20

Top 10 Who Got Away: Vincent Damphousse (2)

Vincent Damphousse might not rate as highly on this list with some fans as I have him because he only played one season — 80 regular season and 16 playoff games — with the Edmonton Oilers. During the post-1990 era, Damphousse was never face of the franchise material like, say, Ryan Smyth, who would certainly be at or near the top of any list of most beloved Oilers, any era, to be sent away. That’s a trade that remains a stain on the franchise.

Unlike Smyth, who enjoyed his best days as an Oiler, a lot of what I’ve been looking at in compiling this list is what players went on to do after they were traded by the Oilers – guys who went on to play their prime years and enjoy the best hockey of their NHL careers after they left Edmonton. In that regard, there’s no doubt at all that letting Damphousse get away, for a lousy return no less, earns him the No. 2 spot in the post-Stanley Cup years.

Vincent Damphousse

Center
Born Dec 17th, 1967 — Montreal, QC
Height 6.01 — Weight 191 [185 cm/87 kg]

Drafted by Toronto Maple Leafs

Round 1 #6 overall 1986 NHL Entry Draft

BY THE NUMBERS

Season

Age

Tm

GP

G

A

PTS

+/-

PIM

S%

ATOI

1986-87

19

TOR

80

21

25

46

-8

24

14.8

1987-88

20

TOR

75

12

36

48

2

40

10.8

1988-89

21

TOR

80

26

42

68

-8

75

13.7

1989-90

22

TOR

80

33

61

94

2

56

14.4

1990-91

23

TOR

79

26

47

73

-31

65

10.5

1991-92

24

EDM

80

38

51

89

10

53

15.4

1992-93

25

MTL

84

39

58

97

5

98

13.6

1993-94

26

MTL

84

40

51

91

0

75

14.6

1994-95

27

MTL

48

10

30

40

15

42

8.1

1995-96

28

MTL

80

38

56

94

5

158

15.0

1996-97

29

MTL

82

27

54

81

-6

82

11.1

1997-98

30

MTL

76

18

41

59

14

58

11.0

1998-99

31

TOT

77

19

30

49

-4

50

10.0

20:17

1998-99

31

MTL

65

12

24

36

-7

46

8.2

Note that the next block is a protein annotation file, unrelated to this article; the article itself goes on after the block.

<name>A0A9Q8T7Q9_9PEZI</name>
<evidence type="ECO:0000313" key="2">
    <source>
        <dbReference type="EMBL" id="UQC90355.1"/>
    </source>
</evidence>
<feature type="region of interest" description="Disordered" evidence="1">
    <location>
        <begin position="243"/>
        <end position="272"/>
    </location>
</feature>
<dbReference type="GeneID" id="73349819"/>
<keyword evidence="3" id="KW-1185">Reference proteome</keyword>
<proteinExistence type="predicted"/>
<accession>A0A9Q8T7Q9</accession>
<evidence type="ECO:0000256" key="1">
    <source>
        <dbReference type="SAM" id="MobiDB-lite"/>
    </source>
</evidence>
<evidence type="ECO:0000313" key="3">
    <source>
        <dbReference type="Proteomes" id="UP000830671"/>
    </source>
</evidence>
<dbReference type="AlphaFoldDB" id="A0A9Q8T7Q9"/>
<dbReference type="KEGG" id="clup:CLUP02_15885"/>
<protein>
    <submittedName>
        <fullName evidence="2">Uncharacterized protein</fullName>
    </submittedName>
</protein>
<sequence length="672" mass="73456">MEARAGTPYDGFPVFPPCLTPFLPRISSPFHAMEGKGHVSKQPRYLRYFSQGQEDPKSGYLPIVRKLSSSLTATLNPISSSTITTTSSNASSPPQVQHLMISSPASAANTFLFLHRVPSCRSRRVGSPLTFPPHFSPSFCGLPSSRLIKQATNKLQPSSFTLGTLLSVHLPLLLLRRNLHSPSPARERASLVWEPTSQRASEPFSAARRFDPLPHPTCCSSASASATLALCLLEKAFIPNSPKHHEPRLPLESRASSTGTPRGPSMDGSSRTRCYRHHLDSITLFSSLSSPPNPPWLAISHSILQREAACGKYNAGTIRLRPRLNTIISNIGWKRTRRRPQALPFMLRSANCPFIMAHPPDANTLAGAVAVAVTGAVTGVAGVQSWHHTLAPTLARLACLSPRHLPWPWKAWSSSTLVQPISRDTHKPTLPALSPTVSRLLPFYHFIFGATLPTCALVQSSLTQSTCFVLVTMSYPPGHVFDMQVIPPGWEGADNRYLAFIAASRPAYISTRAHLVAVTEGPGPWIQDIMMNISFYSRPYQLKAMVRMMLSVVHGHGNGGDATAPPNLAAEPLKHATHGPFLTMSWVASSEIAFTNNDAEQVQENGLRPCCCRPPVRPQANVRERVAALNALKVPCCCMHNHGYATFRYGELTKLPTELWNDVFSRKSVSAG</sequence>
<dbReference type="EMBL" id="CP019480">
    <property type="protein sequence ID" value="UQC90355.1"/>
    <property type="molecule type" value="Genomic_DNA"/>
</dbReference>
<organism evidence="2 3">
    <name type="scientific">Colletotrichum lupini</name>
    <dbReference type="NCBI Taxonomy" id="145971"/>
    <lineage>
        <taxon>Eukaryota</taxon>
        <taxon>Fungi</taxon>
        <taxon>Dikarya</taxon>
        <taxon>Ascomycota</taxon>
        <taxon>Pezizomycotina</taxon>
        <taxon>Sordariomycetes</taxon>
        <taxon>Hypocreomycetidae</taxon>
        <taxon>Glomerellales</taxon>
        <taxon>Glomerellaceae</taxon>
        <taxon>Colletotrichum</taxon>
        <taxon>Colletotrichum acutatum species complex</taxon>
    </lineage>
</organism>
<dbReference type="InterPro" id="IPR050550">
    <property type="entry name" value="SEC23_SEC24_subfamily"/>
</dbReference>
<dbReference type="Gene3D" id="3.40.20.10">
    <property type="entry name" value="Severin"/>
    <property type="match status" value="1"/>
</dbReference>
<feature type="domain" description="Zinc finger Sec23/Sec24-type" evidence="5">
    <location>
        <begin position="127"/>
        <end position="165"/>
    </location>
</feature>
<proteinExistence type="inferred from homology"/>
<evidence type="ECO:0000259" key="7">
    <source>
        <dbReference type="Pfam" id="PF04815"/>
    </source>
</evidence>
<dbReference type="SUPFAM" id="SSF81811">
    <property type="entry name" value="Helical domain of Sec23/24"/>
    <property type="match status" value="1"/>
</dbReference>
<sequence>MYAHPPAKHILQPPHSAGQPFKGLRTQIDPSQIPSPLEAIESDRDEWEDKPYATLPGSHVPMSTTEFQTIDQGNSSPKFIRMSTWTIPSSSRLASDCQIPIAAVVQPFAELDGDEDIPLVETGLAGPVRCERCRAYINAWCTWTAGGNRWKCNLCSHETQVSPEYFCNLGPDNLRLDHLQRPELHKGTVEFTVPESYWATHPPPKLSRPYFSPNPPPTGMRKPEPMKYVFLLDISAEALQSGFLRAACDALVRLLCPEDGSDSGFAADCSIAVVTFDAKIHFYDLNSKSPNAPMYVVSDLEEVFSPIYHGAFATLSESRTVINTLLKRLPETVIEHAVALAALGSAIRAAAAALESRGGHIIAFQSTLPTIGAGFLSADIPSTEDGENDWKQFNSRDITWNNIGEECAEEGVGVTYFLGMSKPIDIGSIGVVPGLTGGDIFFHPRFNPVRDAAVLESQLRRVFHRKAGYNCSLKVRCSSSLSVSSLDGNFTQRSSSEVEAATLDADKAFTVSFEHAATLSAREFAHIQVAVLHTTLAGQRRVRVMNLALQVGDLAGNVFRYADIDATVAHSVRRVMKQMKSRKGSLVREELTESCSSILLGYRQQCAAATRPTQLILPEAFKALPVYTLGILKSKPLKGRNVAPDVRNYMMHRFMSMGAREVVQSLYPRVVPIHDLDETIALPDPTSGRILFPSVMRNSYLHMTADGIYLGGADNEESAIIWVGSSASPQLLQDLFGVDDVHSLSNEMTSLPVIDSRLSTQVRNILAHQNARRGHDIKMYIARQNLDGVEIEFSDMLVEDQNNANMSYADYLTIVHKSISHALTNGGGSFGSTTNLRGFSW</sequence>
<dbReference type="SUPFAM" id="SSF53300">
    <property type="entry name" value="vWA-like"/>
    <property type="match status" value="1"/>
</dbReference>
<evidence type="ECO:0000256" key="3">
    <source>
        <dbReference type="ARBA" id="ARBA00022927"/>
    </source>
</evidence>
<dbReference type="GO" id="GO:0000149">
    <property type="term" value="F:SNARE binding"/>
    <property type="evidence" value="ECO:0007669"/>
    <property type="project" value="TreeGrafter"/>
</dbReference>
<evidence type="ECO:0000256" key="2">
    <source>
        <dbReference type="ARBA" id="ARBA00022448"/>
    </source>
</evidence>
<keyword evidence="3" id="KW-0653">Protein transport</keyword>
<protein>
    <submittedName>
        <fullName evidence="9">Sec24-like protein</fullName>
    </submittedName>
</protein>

20:27

1998-99

31

SJS

12

7

6

13

3

4

16.3

19:21

1999-00

32

SJS

82

21

49

70

4

58

10.3

20:26

2000-01

33

SJS

45

9

37

46

17

62

8.9

20:49

2001-02

34

SJS

82

20

38

58

8

60

11.6

19:38

2002-03

35

SJS

82

23

38

61

-13

66

13.1

19:09

2003-04

36

SJS

82

12

29

41

-5

66

7.7

17:09

7 yrs MTL

519

184

314

498

26

559

12.3

20:27

6 yrs SJS

385

92

197

289

14

316

10.8

19:18

5 yrs TOR

394

118

211

329

-43

260

12.8

1 yr EDM

80

38

51

89

10

53

15.4

Career 1378

432

773

1205

7

1188

12.3

19:28

PLAYOFFS

Season

Age

Tm

GP

G

A

PTS

+/-

PIM

S

S%

TOI

1986-87

19

TOR

12

1

5

6

-3

6

18

5.6

1987-88

20

TOR

6

0

1

1

-3

10

4

0.0

1989-90

22

TOR

5

0

2

2

1

2

10

0.0

1991-92

24

EDM

16

6

8

14

5

8

45

13.3

1992-93

25

MTL

20

11

12

23

8

16

52

21.2

1993-94

26

MTL

7

1

2

3

-1

8

14

7.1

1995-96

28

MTL

6

4

4

8

2

0

26

15.4

1996-97

29

MTL

5

0

0

0

-5

2

7

0.0

1997-98

30

MTL

10

3

6

9

-4

22

42

7.1

1998-99

31

SJS

6

3

2

5

1

6

22

13.6

138

1999-00

32

SJS

12

1

7

8

-5

16

28

3.6

267

2000-01

33

SJS

6

2

1

3

-1

14

15

13.3

122

2001-02

34

SJS

12

2

6

8

-1

12

17

11.8

231

2003-04

36

SJS

17

7

7

14

0

20

37

18.9

321

Career

140

41

63

104

-6

142

337

12.2

1079

WITH THE OILERS

The Oilers sent Grant Fuhr, Glenn Anderson and Craig Berube to the Toronto Maple Leafs for Damphousse, who was coming off a 73-point season, Luke Richardson, Scott Thornton and Peter Ing in September 1991 as GM Glen Sather continued to dismantle what remained of the Boys on the Bus teams that had won Five Stanley Cups. Just 24, Damphousse delivered in a big way with 38-51-89 in the regular season before adding 14 points in 16 playoff games.

Damphousse led the Oilers in goals, assists, points, PP goals (12) and game-winning goals (eight). His 14 post-season points put him third on the team behind Joe Murphy and Bernie Nicholls in a year the Oilers were swept by Chicago in the Campbell Conference final. Simply put, the big, smooth-skating centre was a real find during Peter Pocklington’ 1990s belt-tightening era. Keep him? No. In August 1992, the Oilers sent Damphousse and a fourth-round pick to the Montreal Canadiens for Shayne Corson, Brent Gilchrist and Vladimir Vujtek. I shudder just to think of it.